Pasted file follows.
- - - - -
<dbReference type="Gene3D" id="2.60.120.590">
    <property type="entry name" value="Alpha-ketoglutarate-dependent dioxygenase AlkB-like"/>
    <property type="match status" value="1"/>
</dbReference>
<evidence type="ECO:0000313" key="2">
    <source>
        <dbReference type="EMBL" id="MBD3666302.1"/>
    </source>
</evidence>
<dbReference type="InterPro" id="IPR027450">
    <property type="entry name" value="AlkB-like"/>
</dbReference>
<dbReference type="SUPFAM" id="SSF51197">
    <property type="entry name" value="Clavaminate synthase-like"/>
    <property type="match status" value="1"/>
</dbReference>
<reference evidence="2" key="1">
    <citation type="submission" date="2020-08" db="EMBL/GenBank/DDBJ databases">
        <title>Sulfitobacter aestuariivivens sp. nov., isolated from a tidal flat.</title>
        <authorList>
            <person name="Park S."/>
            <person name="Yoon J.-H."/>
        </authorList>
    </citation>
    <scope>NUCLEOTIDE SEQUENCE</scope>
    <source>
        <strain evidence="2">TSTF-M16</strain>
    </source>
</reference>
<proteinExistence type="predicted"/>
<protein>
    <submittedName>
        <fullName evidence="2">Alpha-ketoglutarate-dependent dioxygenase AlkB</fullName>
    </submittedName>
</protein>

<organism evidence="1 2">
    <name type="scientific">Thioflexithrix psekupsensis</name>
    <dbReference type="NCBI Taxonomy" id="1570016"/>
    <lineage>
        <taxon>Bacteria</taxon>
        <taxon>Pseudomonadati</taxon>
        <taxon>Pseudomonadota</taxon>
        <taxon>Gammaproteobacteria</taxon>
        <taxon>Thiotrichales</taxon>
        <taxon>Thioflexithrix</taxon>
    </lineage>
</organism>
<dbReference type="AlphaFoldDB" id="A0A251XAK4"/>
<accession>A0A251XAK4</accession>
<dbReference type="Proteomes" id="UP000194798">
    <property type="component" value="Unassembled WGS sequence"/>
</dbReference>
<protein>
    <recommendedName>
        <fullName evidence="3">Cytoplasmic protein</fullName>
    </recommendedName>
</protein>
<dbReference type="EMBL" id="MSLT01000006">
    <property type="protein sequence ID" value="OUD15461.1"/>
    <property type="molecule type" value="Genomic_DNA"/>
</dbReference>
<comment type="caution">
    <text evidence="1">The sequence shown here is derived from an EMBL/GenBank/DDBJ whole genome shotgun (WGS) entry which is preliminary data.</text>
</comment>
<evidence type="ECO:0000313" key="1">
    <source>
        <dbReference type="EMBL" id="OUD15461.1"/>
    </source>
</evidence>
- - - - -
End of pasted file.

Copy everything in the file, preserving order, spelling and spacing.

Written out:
<dbReference type="Gene3D" id="2.60.120.590">
    <property type="entry name" value="Alpha-ketoglutarate-dependent dioxygenase AlkB-like"/>
    <property type="match status" value="1"/>
</dbReference>
<evidence type="ECO:0000313" key="2">
    <source>
        <dbReference type="EMBL" id="MBD3666302.1"/>
    </source>
</evidence>
<dbReference type="InterPro" id="IPR027450">
    <property type="entry name" value="AlkB-like"/>
</dbReference>
<dbReference type="SUPFAM" id="SSF51197">
    <property type="entry name" value="Clavaminate synthase-like"/>
    <property type="match status" value="1"/>
</dbReference>
<reference evidence="2" key="1">
    <citation type="submission" date="2020-08" db="EMBL/GenBank/DDBJ databases">
        <title>Sulfitobacter aestuariivivens sp. nov., isolated from a tidal flat.</title>
        <authorList>
            <person name="Park S."/>
            <person name="Yoon J.-H."/>
        </authorList>
    </citation>
    <scope>NUCLEOTIDE SEQUENCE</scope>
    <source>
        <strain evidence="2">TSTF-M16</strain>
    </source>
</reference>
<proteinExistence type="predicted"/>
<protein>
    <submittedName>
        <fullName evidence="2">Alpha-ketoglutarate-dependent dioxygenase AlkB</fullName>
    </submittedName>
</protein>

<organism evidence="1 2">
    <name type="scientific">Thioflexithrix psekupsensis</name>
    <dbReference type="NCBI Taxonomy" id="1570016"/>
    <lineage>
        <taxon>Bacteria</taxon>
        <taxon>Pseudomonadati</taxon>
        <taxon>Pseudomonadota</taxon>
        <taxon>Gammaproteobacteria</taxon>
        <taxon>Thiotrichales</taxon>
        <taxon>Thioflexithrix</taxon>
    </lineage>
</organism>
<dbReference type="AlphaFoldDB" id="A0A251XAK4"/>
<accession>A0A251XAK4</accession>
<dbReference type="Proteomes" id="UP000194798">
    <property type="component" value="Unassembled WGS sequence"/>
</dbReference>
<protein>
    <recommendedName>
        <fullName evidence="3">Cytoplasmic protein</fullName>
    </recommendedName>
</protein>
<dbReference type="EMBL" id="MSLT01000006">
    <property type="protein sequence ID" value="OUD15461.1"/>
    <property type="molecule type" value="Genomic_DNA"/>
</dbReference>
<comment type="caution">
    <text evidence="1">The sequence shown here is derived from an EMBL/GenBank/DDBJ whole genome shotgun (WGS) entry which is preliminary data.</text>
</comment>
<evidence type="ECO:0000313" key="1">
    <source>
        <dbReference type="EMBL" id="OUD15461.1"/>
    </source>
</evidence>